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Jewish Heritage Museum: Jewish Spies and Fort Monmouth Lies

The Jewish Heritage Museum of Monmouth County hosted an educational program on August 6, entitled “Jewish Spies and Fort Monmouth Lies: The Fort Monmouth Hearings of 1953.” Nearly 75 people attended the presentation by museum Executive Director Jessica Solomon.

In 1953, Senator Joseph McCarthy conducted hearings at Fort Monmouth, New Jersey, which resulted in 42 civilian employees at the Army base, 38 of them Jews, being falsely accused of communist ties. Some people close to the issue believed the “sanctioned witch hunt” was instigated by a high-ranking, antisemitic employee.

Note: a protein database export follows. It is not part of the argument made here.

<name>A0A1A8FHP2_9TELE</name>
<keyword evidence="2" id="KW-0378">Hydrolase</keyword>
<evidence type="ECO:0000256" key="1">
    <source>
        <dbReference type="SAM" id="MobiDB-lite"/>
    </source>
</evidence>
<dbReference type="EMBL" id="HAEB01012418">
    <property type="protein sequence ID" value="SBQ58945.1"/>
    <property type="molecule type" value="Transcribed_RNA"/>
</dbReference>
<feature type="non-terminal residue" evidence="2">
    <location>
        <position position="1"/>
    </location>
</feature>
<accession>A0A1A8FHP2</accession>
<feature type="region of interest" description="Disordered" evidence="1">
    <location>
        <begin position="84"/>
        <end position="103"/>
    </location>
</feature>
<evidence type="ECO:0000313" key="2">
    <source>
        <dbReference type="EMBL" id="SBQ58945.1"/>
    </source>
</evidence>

Solomon became interested in the topic when she noticed that Cold War politics of the early 1950s saw Washington politicians concerned about international prestige and overseas freedom, yet the U.S. Jewish community was facing oppression and discrimination while being positioned as being responsible for nearly every incident. “The notion of Jewish community members, who faced atrocious behavior in Europe and within the United States, being placed as scapegoats is what interested me to research this matter more,” said Solomon. “With Monmouth County being approximately 12% Jewish, the Fort Monmouth Hearings of 1953 having major antisemitic undertones became a shock to many.”

Solomon brought the audience up to speed on the historical events that enabled McCarthy’s accusations to gain traction and impart credibility to otherwise absurd claims. Much of the Jewish immigrants to the area came from European countries that had significant levels of radicalism. The new immigrants supported Israel and were therefore suspected of having dual loyalties. In addition, many Jews supported the Socialist Labor Party as unions began their rise to power.